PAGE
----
Last Act of Hamlet
by Barbara Daniels
A sparrow falls, but no-one hears the sound
as those dun feathers meet the crumbling soil.
Can its soft death, unnoticed, feed the ground
and cause another from a poisoned foil?
The happening is now: what is to come
requires a reader to decode the text
and funeral marchers, ready with their drum,
must wait till one find leads on to the next.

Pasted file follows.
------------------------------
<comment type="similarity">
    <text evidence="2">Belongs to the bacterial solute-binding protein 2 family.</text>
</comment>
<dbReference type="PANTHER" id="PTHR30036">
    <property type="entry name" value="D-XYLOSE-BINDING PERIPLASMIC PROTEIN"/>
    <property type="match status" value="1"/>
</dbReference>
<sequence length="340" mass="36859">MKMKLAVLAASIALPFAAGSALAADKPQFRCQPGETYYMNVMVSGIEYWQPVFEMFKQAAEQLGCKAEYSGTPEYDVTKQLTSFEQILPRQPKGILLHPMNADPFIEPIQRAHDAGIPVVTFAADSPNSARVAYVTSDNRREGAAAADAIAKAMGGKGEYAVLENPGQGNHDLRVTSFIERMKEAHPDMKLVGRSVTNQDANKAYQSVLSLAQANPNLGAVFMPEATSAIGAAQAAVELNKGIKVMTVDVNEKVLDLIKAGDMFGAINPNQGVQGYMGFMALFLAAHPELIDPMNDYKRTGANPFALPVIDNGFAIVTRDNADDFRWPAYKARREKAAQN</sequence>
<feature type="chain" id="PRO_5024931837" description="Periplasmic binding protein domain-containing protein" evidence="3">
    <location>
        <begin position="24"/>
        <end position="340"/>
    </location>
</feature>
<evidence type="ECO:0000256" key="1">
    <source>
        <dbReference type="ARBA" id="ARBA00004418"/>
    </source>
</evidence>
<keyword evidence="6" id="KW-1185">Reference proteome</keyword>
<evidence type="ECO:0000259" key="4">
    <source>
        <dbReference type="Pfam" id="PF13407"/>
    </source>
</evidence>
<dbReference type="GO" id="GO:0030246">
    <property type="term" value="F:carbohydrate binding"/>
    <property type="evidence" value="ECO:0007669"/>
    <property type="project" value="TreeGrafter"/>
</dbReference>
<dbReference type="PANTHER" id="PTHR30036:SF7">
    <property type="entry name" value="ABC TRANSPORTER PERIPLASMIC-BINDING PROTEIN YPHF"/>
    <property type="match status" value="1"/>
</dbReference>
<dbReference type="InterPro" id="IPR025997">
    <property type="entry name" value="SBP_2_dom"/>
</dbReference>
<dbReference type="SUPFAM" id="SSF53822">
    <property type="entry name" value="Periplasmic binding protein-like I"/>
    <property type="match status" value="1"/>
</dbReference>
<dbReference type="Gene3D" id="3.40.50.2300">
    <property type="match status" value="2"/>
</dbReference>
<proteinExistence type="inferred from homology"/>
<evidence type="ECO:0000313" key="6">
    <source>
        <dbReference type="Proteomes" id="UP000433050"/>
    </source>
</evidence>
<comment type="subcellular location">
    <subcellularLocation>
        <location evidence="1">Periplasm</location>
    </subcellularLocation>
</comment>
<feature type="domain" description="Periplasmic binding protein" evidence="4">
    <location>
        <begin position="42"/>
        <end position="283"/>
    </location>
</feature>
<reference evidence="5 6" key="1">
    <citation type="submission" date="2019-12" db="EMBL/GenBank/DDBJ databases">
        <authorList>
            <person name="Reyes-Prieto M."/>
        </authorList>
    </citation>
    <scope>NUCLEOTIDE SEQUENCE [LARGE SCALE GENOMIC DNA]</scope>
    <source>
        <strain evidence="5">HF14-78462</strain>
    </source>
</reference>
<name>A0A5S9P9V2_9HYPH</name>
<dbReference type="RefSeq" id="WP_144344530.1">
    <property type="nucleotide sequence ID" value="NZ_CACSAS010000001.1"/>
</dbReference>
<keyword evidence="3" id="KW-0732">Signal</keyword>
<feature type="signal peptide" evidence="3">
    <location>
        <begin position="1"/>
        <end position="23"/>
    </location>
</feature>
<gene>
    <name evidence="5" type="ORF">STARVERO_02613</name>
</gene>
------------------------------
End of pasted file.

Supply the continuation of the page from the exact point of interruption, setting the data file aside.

We’re like Horatio, the constant friend,
outside the main plot, never truly heard:
“Say you are not fit,” we plead: the end
beats in our ears, the echo from one bird.
If we leave that small corpse alone and look
the other way, can we rewite the book?